A Call For Civility

Well, today is April 15, the dreaded tax day.  I just finished up and e-filed my returns.  Man, when you have to pay even more into the system, it is really tough.  Unfortunately, I just don’t simply have hundreds or thousands of dollars simply lying around, just waiting for me to hand them over to the federal and state government.  My non-discretionary spending these last couple of months has been practically nonexistent!  But enough on Tax Day…I’ll save that for the article about today’s Tea Party event downtown.

The wait is over; The Harrisonburg Times is now online.  Sure, I still have a lot of unanswered questions.  Will it bleed liberalism?  Will a conservative like me have a welcome place?  Only time will tell.  I encourage you to trot on over to the Harrisonburg Times’ website to check it out.   As you know, on The Virginia Conservative, I freely share my ideology.  For my first submission for the Times, I chose a bit of neutral ground, calling for a shred of civility in the political debate.  Although I encourage you to browse the site to get a better feel for it, you can find my post, “The Need for Political Dialogue” here.  As for the article itself, I like the picture the mayor selected, showing an elephant and donkey butting heads.

Sometimes we get so wrapped up in the whole Republican vs. Democrat, liberal vs. conservative thing that we fail to realize that our ideological counterweights have as much of a right to an opinion as we ourselves do.  Politics shouldn’t always be about us against them.  So many talking heads on both the left and the right spend most of their time vilifying and belittling the other side that neither can legitimately offer any sort of rational political discourse.  Well, does that failing mean we should just give up our beliefs?  Should I stop being a conservative?  Absolutely not!  After writing the Times article, I remembered an event from my college days when I met a now good friend for the first time.  As is typical with my discussions, the conversation eventually turned to politics.  Do you know what I said to him as soon as I learned that he was a liberal?  “Please don’t hate me for being a conservative!”  It’s true.  Can you imagine?  Unfortunately, especially in political circles, we learn at an early age to hate those who are different, those with whom we disagree.  As a result, many of us become timid, afraid to speak out or take sides for fear of condemnation.  I learned that lesson the hard way from a few liberals, but I assure you that I know a handful of conservatives who act the very same way!  Sadly, that hard truth echoes in our government today.  Those with power subdue those without.  Speeches are just for show.  There is no dialogue, no free exchange of ideas, just calculated vote tallies and predetermined outcomes.  Is this conclusion the desired end result of the great American experiment…to live in a society where political questioning is an outdated relic of the “old days”?  Do we now toil in the age of dictatorship of the majority?  Is there no recourse?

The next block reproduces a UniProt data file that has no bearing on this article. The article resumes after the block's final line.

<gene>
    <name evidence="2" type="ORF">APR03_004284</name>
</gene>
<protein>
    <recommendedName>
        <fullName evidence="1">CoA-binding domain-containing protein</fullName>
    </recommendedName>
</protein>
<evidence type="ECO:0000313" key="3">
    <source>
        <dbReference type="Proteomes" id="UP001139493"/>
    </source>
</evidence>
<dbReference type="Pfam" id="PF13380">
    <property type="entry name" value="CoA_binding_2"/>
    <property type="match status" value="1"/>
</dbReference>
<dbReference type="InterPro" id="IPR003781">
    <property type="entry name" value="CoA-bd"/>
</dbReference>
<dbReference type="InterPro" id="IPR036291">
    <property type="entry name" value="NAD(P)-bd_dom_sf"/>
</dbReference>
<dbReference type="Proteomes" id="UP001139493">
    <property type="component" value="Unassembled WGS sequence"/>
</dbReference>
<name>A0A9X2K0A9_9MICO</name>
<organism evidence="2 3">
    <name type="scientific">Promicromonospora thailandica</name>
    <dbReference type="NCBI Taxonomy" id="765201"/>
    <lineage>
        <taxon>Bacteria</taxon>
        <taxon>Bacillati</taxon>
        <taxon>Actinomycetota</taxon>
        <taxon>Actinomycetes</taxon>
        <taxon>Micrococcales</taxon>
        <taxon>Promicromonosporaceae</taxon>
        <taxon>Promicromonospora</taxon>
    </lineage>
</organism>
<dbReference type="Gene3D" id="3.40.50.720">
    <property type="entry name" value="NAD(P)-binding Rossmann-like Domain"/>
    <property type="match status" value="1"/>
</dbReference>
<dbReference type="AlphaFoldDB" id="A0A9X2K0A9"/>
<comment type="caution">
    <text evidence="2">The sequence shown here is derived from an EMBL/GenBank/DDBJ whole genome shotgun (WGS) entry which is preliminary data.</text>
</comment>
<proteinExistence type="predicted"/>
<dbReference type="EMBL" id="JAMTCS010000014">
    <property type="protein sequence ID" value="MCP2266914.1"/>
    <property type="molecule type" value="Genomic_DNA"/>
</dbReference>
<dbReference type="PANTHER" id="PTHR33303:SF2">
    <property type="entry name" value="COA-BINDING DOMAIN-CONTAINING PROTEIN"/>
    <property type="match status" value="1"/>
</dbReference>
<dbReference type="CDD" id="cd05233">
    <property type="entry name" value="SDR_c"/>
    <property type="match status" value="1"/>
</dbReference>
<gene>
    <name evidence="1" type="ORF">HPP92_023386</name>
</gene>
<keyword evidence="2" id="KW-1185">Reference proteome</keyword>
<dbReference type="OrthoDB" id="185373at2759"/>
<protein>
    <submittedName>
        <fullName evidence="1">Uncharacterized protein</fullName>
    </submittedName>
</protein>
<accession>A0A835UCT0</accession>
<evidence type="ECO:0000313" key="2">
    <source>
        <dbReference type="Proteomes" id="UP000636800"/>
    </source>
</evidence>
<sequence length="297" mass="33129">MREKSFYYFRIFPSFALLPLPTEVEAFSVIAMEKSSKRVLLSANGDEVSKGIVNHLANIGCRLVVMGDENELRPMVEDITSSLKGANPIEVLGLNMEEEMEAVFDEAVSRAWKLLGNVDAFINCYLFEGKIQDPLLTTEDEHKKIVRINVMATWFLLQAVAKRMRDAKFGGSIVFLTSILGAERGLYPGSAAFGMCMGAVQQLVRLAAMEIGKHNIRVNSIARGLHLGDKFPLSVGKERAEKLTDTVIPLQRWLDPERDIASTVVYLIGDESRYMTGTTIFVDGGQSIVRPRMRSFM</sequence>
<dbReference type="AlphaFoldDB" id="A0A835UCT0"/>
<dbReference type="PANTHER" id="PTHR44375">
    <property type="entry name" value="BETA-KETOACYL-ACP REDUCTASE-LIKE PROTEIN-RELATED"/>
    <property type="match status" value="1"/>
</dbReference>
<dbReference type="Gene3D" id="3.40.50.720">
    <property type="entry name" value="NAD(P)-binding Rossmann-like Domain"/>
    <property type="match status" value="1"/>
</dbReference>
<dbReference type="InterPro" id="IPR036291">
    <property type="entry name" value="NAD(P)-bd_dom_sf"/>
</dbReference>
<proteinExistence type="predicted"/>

Yes, my friends, there is a solution.  We need political dialogue in the home, in the school, in the workplace, in the media, in the church, in the political parties, and especially on the ever-expanding Internet.  Be a conservative (ideally), be a libertarian, or heck, and even be a liberal or an authoritarian if you must.  Just get informed and remember always to be polite, especially with those who hold an opinion different than your own.  Your enemies may mock your beliefs and, if that fails, they may try to tear you down personally, but stand firm.  You have as much a right to your opinion as they to theirs.  Whatever you do, don’t allow yourself to be threatened into silence or to resort to their bullying tactics.  By doing so, not only do you and your cause become weaker, but society suffers too.  Personally, I may strongly disagree with you and offer my own opinions, but as long as you are knowledgeable and courteous, I will respect you.  The great questions of the day should not be decided by blood and iron or through fear, ignorance, or intimidation, but rather as a result of well-reasoned discussion and a respect for the law and humanity.  Hold on just a minute…am I in the wrong business?

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